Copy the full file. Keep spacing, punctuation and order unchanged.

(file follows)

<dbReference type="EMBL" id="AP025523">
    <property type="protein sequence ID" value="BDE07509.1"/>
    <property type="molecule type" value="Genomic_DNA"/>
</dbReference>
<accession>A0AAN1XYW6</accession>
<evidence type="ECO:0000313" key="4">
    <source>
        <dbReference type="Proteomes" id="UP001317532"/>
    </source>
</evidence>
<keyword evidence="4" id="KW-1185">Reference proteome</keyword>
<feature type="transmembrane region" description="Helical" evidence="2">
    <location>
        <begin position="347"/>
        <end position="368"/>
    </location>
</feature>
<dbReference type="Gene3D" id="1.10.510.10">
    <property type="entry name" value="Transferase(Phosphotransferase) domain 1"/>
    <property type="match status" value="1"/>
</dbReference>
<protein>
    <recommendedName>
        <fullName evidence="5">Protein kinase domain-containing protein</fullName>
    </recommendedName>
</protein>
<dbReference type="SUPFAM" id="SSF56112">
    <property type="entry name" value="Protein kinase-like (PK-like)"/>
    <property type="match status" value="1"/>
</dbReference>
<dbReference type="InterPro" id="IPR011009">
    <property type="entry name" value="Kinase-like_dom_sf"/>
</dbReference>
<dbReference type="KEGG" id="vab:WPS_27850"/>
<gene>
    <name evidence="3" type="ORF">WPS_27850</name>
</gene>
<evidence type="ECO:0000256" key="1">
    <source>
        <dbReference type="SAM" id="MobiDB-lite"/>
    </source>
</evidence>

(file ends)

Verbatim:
<dbReference type="EMBL" id="AP025523">
    <property type="protein sequence ID" value="BDE07509.1"/>
    <property type="molecule type" value="Genomic_DNA"/>
</dbReference>
<accession>A0AAN1XYW6</accession>
<evidence type="ECO:0000313" key="4">
    <source>
        <dbReference type="Proteomes" id="UP001317532"/>
    </source>
</evidence>
<keyword evidence="4" id="KW-1185">Reference proteome</keyword>
<feature type="transmembrane region" description="Helical" evidence="2">
    <location>
        <begin position="347"/>
        <end position="368"/>
    </location>
</feature>
<dbReference type="Gene3D" id="1.10.510.10">
    <property type="entry name" value="Transferase(Phosphotransferase) domain 1"/>
    <property type="match status" value="1"/>
</dbReference>
<protein>
    <recommendedName>
        <fullName evidence="5">Protein kinase domain-containing protein</fullName>
    </recommendedName>
</protein>
<dbReference type="SUPFAM" id="SSF56112">
    <property type="entry name" value="Protein kinase-like (PK-like)"/>
    <property type="match status" value="1"/>
</dbReference>
<dbReference type="InterPro" id="IPR011009">
    <property type="entry name" value="Kinase-like_dom_sf"/>
</dbReference>
<dbReference type="KEGG" id="vab:WPS_27850"/>
<gene>
    <name evidence="3" type="ORF">WPS_27850</name>
</gene>
<evidence type="ECO:0000256" key="1">
    <source>
        <dbReference type="SAM" id="MobiDB-lite"/>
    </source>
</evidence>